Heli is a 17 year-old young man in Mexico. However he is married and the father of a baby. Both his wife and his infant son live with his father and sister in a shabby house on the outskirts of town. Heli has a job as a laborer at an auto plant and makes a limited income. His sister Estela is a 12 year-old girl in school who has fallen for a 17 year-old cadet in training named Alberto. Alberto is tired of the military life and wants to devote his time to Estela. However the age difference causes problems especially since Alberto wants to have a sexual relationship with her and she fears young pregnancy.
Alberto makes a decision just after the police and the government holds a public media event where they burn all seized marijuana and cocaine in declaring their war on drugs and war on corruption. Alberto knows of a secret place in the compound where there are bags of cocaine secretly held by the general. He agrees to sell two bags he stole in another town so that he can afford to marry Estela. This plan is unknown to the father but Heli discovers the bags inside the water tank on the roof. He disposes the cocaine in a distant remote location and punishes Estela by locking her up in her room.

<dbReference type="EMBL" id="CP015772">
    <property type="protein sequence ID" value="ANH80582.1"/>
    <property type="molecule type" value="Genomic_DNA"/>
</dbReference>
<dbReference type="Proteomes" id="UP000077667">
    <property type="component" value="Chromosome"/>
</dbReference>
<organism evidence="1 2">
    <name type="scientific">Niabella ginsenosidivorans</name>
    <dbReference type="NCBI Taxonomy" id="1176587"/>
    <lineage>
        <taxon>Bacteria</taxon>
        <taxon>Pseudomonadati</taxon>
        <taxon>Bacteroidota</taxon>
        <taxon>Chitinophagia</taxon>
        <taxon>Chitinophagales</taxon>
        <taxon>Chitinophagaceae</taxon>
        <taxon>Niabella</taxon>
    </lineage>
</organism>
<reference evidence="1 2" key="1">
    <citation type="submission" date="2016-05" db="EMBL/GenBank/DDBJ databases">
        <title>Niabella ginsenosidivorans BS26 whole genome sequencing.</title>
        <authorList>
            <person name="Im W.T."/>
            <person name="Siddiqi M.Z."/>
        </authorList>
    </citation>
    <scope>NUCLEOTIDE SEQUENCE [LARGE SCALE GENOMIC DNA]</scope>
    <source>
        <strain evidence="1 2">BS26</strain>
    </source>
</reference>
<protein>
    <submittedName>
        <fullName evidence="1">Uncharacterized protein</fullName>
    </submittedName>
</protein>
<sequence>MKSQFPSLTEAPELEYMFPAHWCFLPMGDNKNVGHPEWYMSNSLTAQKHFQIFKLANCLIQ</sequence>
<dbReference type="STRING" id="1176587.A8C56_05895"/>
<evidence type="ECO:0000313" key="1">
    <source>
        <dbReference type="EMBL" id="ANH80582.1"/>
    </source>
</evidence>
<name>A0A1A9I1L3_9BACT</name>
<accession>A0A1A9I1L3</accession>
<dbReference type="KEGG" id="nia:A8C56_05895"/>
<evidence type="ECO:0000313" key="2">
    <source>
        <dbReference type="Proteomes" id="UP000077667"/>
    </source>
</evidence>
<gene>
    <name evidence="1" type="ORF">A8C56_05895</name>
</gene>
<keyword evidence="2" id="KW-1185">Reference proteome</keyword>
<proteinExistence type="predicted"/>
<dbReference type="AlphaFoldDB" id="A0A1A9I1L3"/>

Late one night, some members of police storm the house, kill the father and take Heli and Estela to their secret place along with a badly beaten Alberto. They throw the body of the father on the road once Heli confesses to destroying the bags of cocaine. All three are taken to a house within the police compound. Alberto is beaten and burned mercilessly. Heli is badly beaten but not as badly as Alberto and is spared the burning. The torturers hang Alberto from a bridge, keep Estela at their place and drop Heli off on a remote road to walk home.
Heli does return home much to the relief of Sabrina who was left distraught after seeing what happened inside the empty house. Estela is still missing however. The police cooperate to locate the father’s body but believe Heli and his father are involved with the drug trade. Even Heli is nervous about telling the whole story fearing he will be classified as a criminal. The aftermath and trauma affects Heli for days as he loses his job and even becomes abusive to his wife. To make matters worse, a female detective offers to close the case if Heli consents to her offer of a sexual favor, which Heli rejects.
In the passing days, the policemen who held them captive are later killed and decapitated. Heli sees the news on television including the images of the decapitated heads. Estela arrives home to the relief of both Heli and Sabrina. She too had to do the long walk Heli did. However Estela is scared from the violent events and the rape she suffered during the walk home to the point she can’t speak. She is however able to draw Heli the location to where she was raped. That paves the way for Heli to solve the problem in his own way and lead to an ending that makes it look like the right thing in the end.